Cover of book: Shoko’s Smile

Choi Eunyoung (translated by Sung Ryu)
Shoko’s Smile

There’s a warmth to the short stories in Choi Eunyoung’s celebrated collection, Shoko’s Smile, that I haven’t encountered enough lately. It feels a little unfashionable, and very welcome. Yet her measured prose and granular, almost fastidious study of character and relationships steer the collection away from sentimentality or excess.

Many of the stories are narrated from a distance – a daughter recounting her mother’s story, or a woman recalling her girlhood. The focus is always on relationships, particularly relationships between women that are shaped by both external forces and the complex and sometimes illogical magnetism between individuals.

The title story follows Korean schoolgirl Soyu and Shoko, a Japanese exchange student billeted at her home, through all the secrets, surprises and disappointments of adolescence and early adulthood. “Xin Chào, Xin Chào” examines the end of a close friendship between two families living in Germany, one from Korea and one from Vietnam. “Hanji and Youngju” is the story of a Kenyan veterinarian and Korean geologist who meet while volunteering at a French monastery, and “A Song from Afar” focuses on a young Korean woman whose grief takes her to St Petersburg.

Disillusionment is a recurring theme here. Choi’s first-person narrators are self-conscious about their naivety: “Her twenties had taught her that knowing what was wrong didn’t mean you could change it.” (“Michaela”); “I know now that determination or effort is not necessarily repaid in happiness.” (“Xin Chào, Xin Chào”).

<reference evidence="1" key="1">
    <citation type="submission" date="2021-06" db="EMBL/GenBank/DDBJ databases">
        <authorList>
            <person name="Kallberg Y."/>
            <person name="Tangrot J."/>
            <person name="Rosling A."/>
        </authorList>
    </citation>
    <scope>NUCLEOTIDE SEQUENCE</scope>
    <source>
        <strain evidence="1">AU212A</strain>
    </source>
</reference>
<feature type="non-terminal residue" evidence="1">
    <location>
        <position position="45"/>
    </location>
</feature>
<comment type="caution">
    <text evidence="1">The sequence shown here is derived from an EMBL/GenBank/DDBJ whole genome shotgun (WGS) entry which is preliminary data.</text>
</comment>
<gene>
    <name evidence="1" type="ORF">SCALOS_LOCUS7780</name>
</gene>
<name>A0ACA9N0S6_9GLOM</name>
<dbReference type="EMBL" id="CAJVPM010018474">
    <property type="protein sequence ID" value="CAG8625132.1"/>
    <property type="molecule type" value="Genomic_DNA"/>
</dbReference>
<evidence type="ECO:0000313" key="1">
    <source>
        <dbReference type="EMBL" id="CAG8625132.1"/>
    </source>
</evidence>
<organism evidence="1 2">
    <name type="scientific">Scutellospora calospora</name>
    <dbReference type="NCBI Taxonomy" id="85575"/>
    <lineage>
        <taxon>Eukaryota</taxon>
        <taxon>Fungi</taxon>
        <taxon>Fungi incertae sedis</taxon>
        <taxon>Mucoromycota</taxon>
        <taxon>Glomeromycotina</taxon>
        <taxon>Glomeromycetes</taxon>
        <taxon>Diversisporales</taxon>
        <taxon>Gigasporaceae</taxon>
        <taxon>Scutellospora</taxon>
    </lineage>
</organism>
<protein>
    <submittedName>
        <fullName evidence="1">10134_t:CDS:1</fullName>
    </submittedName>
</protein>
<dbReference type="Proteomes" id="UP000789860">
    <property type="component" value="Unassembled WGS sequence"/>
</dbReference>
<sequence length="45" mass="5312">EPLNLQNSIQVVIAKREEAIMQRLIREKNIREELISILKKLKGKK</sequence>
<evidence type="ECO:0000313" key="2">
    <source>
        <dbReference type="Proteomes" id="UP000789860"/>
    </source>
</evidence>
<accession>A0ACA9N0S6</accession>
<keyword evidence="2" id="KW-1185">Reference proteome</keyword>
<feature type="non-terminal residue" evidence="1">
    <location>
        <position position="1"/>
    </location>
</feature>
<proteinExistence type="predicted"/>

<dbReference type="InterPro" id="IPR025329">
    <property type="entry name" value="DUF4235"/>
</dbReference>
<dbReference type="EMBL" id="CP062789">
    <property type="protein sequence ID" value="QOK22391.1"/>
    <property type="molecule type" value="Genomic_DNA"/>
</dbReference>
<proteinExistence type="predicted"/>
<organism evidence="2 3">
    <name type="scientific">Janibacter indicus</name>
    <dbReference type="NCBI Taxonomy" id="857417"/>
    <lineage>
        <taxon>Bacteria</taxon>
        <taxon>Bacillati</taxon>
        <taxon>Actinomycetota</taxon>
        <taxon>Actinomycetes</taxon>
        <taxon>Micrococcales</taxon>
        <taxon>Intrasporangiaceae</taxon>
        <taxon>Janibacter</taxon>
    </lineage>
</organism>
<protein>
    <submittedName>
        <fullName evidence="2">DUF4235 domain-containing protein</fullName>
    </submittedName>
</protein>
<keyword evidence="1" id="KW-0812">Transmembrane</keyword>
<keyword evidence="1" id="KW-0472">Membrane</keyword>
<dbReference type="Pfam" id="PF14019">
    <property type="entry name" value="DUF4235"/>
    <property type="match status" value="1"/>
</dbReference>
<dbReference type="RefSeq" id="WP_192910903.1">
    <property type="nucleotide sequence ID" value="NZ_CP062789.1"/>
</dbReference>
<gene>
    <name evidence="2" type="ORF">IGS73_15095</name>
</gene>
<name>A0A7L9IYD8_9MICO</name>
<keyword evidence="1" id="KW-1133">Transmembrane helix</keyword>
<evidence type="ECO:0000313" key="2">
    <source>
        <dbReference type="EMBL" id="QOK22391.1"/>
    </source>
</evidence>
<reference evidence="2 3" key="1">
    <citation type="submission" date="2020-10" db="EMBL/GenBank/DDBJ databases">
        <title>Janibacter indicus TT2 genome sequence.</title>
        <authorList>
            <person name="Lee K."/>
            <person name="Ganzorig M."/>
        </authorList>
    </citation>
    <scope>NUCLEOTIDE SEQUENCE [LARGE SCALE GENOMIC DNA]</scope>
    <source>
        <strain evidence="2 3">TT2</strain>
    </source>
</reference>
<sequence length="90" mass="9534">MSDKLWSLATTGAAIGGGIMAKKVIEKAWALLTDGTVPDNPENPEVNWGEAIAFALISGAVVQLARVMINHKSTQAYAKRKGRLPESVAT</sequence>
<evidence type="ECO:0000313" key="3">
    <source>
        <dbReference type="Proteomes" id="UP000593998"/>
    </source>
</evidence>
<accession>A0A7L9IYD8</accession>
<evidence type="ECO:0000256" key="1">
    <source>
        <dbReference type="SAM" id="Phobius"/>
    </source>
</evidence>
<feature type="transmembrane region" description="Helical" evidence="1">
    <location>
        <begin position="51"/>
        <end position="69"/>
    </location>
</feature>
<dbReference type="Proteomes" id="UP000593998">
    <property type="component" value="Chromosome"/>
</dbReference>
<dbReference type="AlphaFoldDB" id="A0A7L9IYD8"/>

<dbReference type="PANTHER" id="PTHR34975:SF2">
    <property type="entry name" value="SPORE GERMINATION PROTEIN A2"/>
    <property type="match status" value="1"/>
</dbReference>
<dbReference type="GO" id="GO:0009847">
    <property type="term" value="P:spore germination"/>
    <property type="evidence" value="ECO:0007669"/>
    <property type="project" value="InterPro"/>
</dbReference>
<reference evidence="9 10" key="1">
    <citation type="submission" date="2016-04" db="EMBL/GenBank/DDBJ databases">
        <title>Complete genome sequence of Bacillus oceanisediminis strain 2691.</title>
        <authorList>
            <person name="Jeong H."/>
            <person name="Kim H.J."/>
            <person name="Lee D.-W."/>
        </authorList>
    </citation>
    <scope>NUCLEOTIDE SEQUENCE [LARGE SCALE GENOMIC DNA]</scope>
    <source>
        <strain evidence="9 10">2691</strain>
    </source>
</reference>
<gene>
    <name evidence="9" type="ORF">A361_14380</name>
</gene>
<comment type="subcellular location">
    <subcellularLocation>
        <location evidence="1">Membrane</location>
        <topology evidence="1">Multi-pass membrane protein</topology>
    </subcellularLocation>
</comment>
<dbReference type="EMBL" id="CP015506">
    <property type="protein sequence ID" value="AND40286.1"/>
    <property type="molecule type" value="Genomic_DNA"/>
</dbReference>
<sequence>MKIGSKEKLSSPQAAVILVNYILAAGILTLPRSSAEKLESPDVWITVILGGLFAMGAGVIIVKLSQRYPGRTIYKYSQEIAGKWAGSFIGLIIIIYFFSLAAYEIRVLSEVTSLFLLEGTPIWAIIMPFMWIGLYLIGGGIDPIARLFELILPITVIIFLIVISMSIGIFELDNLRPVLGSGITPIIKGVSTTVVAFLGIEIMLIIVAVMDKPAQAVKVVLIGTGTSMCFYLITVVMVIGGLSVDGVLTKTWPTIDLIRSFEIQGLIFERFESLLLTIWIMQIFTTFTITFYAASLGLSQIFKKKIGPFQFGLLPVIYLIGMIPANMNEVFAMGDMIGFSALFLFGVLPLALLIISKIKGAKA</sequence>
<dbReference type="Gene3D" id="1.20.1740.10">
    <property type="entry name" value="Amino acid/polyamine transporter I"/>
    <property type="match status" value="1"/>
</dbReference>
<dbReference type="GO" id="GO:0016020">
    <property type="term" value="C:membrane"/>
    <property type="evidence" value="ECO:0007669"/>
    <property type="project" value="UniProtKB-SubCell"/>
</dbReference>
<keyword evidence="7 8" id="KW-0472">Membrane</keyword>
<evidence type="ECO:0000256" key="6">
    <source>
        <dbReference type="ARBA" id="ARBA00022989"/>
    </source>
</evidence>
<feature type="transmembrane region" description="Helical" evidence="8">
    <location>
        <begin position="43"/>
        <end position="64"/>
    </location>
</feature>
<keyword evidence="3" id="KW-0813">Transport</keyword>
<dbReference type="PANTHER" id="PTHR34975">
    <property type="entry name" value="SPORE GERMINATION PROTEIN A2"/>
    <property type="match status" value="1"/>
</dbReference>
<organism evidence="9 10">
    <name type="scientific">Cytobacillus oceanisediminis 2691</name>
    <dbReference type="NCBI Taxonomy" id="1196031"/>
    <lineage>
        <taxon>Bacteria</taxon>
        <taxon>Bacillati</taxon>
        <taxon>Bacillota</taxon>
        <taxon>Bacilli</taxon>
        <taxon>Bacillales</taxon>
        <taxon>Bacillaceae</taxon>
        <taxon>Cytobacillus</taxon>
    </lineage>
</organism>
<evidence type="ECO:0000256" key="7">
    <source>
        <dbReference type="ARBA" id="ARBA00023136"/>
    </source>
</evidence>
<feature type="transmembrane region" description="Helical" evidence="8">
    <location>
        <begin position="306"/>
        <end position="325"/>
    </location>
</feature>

The stories are coloured by idealism, by a belief in natural justice and the power of activism, but it is a muted colour, remembered and outgrown. Choi’s characters find themselves unable to change their realities or right the wrongs in the world. Instead they tell stories; stories and lies.

In a time when brush calligraphy slogans and Instagram tiles reduce relationships between women to either mutual cheerleading or internalised misogyny – think Taylor Swift remixing Madeleine Albright: “... there’s a special place in hell for women who don’t help other women” – it’s refreshing to chew on a collection that is so attentive to interpersonal dynamics beyond these binaries.

Many of Choi’s characters are young Asian women, but that doesn’t mean they understand each other. Choi has an astute feeling for the subtle violations and grievances that can permanently throw a relationship off its axis. Her intricate observations of love, power, guilt, obsession, betrayal, grief and duty illuminate the spaces between people, whatever the setting.

Jinghua Qian

John Murray, 272pp, $32.99

This article was first published in the print edition of The Saturday Paper on November 6, 2021 as "Choi Eunyoung (translated by Sung Ryu), Shoko’s Smile".

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Reviewer: Jinghua Qian

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